[1O] Mr. Miguel further testified that from the time his grandmother died himself and Augustine were in control of the Grandmother’s property. Mr. Augustine Miguel was in charge. He paid the taxes. They worked the entire five acres of land. He did not ask anyone permission to occupy the disputed land. His mother always told him he could get a piece of land from her share of the estate. He clarified that while he went to reside on the land in 1993 his mother had given it to him in 1976. After the laws changed, about four to five years ago he decided to do something about the disputed land.
1. Cap 328 Laws of St. Vincent and the Grenadines
 Mrs. Cleopatra Miguel testified that she is the niece of Mr. Miguel. Mr. Miguel cultivated the disputed land and lived on it. She visited her Uncle on the disputed land from since she was a child. She is now thirty-nine (39) years old. Ms Natalie Miguel visited a few times and on two occasions she stayed with her parents. At no time did Mrs. Natalie Miguel state that she wanted Mr. Miguel to give up possession of the land.
 Under cross-examination, Ms Miguel testified that she is the daughter of Mr. Augustine Miguel who is Mr. Miguel’s brother. She does not know the extent of Mrs. Dorothy Sardine’s estate. She had lived in the house on the disputed land with her children from 2000-2010. Mr. Augustine Miguel was in charge of the land. He gave her permission to go on the land. He also permitted Mr. Miguel to go on a part of the land which he is now claiming.
 Mr. Miguel further testified that Mr. Noel Sardine visited St Vincent on a number of occasions she could not recall the number of times but it was more than four times. He stayed at her parents Guest House in Kingstown Park.
 Mr. Noel Sardine testified that he is the son of Mrs. Dorothy Sardine who died intestate. Her estate comprised (a) 1 acre of land at Clare Valley (b) four (4) acres of land at Clare Valley and (c) two rods and 11 poles at Clare Valley. Himself and his siblings the defendants are the beneficiaries of the estate of Mrs. Dorothy Sardine. They assumed control of the property upon the death of their mother. He was to a large extent responsible for managing and making decisions in relation to the estate.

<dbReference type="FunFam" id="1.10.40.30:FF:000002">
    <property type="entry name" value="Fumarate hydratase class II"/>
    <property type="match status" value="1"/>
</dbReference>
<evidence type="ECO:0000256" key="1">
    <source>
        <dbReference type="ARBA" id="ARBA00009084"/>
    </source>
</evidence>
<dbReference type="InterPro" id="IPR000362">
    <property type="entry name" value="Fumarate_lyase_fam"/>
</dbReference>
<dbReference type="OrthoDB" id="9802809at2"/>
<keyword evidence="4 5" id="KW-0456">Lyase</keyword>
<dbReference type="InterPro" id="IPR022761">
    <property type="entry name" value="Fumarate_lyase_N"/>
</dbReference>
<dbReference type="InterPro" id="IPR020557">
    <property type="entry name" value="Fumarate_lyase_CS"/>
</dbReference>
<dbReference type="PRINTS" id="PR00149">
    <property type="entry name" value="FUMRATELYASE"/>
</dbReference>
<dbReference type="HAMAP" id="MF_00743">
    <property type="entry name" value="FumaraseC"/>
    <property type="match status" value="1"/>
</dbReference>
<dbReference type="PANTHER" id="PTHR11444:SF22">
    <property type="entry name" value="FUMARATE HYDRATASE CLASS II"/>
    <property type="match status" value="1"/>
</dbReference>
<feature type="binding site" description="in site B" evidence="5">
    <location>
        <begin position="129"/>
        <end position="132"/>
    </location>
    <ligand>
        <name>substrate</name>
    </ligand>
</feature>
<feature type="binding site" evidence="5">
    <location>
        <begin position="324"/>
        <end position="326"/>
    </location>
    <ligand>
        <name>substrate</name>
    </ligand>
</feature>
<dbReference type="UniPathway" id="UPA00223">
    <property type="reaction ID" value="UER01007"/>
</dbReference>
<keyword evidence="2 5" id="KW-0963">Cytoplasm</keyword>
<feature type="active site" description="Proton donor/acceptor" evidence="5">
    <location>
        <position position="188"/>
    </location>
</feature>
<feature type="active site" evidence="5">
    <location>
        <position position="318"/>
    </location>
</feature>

Mr. Miguel and his brother Augustine Miguel and his sister Magdaline’s son all lived with Dorothy Sardine before she died. They were all permitted to continue to reside there after she died. Mr. Augustine was made the caretaker and he answered to him.
 There was a breakdown in the relationship between Mr. Augustine Miguel and Mr. Anthony Miguel. Mr. Anthony Miguel moved over to the disputed land where he commenced construction of the house that is claimed by Mr. Miguel. Mr. Augustine Miguel contacted them and tried to stop Mr. Anthony Miguel from building but they permitted him to build. Mr. Anthony Miguel subsequently moved to the United States and Mr. Miguel sought their permission to occupy the house and they granted him permission.
 The land in dispute was not left solely to Mrs. Natalie Miguel since Mrs. Dorothy Sardine died intestate. In 1995 their brother Mr. Stanley Griffin made application on behalf of the beneficiaries to administer the estate but he died before the administration could be completed.